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Author Topic: Engine rebuilding  (Read 5227 times)
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Posts: 43

« on: 12 January, 2008, 10:47:49 PM »

Im not quite sure how to word this but ill try my best as I dont really understand it myself.

I am now at the point where we can strart to rebuild my engine, My bro in law who is the mechanic has asked me to find out, if there are any problem areas/ things to look out for when putting the engine back together. To be honest I dont know what he's on about because I thought it would of been pretty straight forward (reverse of how it was taken apart).  But as he has never built a lancia engine before he just wants to know if theres anything perticular he should know about.  We'v got all the parts and gaskets so in theory it should just be bolted back together but hey Im not the Master Mechanic  (being sarcastic) LOL. 

Any help would be much appreciated.

Oh and its a 2.0 8v engine.

One last thing and that is what is the best way to run in an engine after its been rebuilt.  One of my mates recons that I should just flaw it as soon as its done to gat maximum perfomance out of it but I think that this way would probably be a bad thing. (sometimes he can be a bit of an idiot).  My other friend says that I should take it easy for the first 500 miles then change the oil then every thing should be fine.  This seems the more sensable way to me but if any of you guys have had any experince with this matter then I would really apperciate it

Many thanks

Posts: 239

« Reply #1 on: 15 January, 2008, 01:38:05 PM »


How long do you want the engine to last before you need to carry out major work.

I would suggest that you do 1000 mile keeping below 3000 rpm and then on 500mile increasing the revs limit by 1000. Also try to vary the revs and don't labour the engine.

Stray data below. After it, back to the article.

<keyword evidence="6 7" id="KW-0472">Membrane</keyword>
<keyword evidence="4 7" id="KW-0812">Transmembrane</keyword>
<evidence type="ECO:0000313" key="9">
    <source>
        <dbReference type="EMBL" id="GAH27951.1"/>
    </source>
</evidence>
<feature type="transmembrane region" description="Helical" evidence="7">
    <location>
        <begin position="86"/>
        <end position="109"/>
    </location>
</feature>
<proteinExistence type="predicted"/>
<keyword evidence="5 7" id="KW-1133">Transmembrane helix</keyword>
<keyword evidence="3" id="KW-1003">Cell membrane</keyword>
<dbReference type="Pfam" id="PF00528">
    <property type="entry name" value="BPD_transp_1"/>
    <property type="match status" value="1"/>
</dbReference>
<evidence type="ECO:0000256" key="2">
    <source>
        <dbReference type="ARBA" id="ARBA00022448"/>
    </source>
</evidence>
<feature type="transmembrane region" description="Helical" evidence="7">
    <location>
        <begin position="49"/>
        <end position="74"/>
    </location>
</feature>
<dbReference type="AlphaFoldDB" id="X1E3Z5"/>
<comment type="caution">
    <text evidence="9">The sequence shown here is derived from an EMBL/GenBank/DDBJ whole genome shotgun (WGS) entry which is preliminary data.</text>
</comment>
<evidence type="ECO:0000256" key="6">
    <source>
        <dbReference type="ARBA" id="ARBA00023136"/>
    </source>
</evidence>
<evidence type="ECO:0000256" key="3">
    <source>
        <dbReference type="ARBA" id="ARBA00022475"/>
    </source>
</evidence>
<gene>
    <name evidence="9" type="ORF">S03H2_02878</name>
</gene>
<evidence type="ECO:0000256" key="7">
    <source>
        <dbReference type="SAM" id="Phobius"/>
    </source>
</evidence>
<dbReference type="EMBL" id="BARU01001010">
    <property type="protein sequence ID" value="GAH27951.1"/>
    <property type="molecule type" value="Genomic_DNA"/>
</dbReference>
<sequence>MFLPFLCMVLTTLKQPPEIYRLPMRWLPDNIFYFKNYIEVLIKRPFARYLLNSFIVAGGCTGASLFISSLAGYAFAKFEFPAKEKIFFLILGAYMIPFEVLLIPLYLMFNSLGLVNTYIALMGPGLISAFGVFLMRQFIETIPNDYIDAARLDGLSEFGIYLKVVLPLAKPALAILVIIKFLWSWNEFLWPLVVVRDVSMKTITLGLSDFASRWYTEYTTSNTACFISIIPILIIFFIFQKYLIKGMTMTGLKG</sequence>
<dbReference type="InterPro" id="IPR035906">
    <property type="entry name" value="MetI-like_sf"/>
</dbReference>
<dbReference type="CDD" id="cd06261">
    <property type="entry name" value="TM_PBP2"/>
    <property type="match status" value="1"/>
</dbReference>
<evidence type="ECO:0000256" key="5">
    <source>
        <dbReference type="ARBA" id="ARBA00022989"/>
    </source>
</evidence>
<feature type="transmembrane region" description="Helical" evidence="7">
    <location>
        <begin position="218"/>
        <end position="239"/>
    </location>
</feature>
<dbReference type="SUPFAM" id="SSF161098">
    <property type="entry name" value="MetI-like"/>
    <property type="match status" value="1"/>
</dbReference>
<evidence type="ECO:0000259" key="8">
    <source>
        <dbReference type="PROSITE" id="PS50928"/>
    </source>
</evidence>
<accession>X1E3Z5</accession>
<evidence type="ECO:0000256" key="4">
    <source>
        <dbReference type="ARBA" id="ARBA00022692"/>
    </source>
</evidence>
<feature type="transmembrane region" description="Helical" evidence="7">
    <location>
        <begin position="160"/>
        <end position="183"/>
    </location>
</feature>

Did this on my new delta HPE HF in 97 and have had no problems with the engine and its now on 90,000 miles


Simon Davis
Rebel Poster
Posts: 723

« Reply #2 on: 15 January, 2008, 04:58:47 PM »

1) always allow the engine to warm up properly before engaging warp drive however old it is.

2 it's not a bad idea when starting the first time to turn it over with leads disconnected to fully circulate the oil before firing it up.

3) I agree with hpehf comments below with particular emphasis on not letting the engine labour (high gear low revs).Strain is more dangerous than revs in my view.

thinking practically, a piston already moves up and down the bore at mind numbing speeds even at low revs, and I don't think  polishing these parts a bit faster makes so much difference.But a high load from labouring the engine will impact bearings throughout and is potentially more troublesome till everything settles in . Very difficult to substantiate these gut feelings and everybody knows the exception stories of flogging the thing from day one.It's your bank account you play with then of course....
« Reply #3 on: 15 January, 2008, 06:14:27 PM »


4) get a 16v instead
Rebel Poster
Posts: 723

« Reply #4 on: 15 January, 2008, 06:27:16 PM »

whats a few valves between friends.....
Posts: 253

« Reply #5 on: 15 January, 2008, 08:44:40 PM »

Hi Mike

I presume you haven't got a workshop manual, if not it would certainly be worth getting one.
It covers all Delta 4wd variants, from the HF4WD to the Evo. Its about two and a half inches thick!
Plenty of info on the engine including step by step photos of dismantling and re-assembly.

I obtained mine from Omicron but presume it would be available from other specialists, you could also
try Mercian Manuals(01676 533304) who reprint workshop manuals.

The only thing I thought of to be careful with was tensioning the cam belt (I would replace all belts AND bearings).
As usual there is a Lancia special tool (weight) for setting the tension although an experienced mechanic could
probably do it by "feel".

With regards to running in, I'm with Simon and also would definately change the oil after a few hundred miles. Don't
forget to let the car tickover for a few minutes after each journey before switching off the engine this helps avoid heat soak
from the turbo.

Regards Steve
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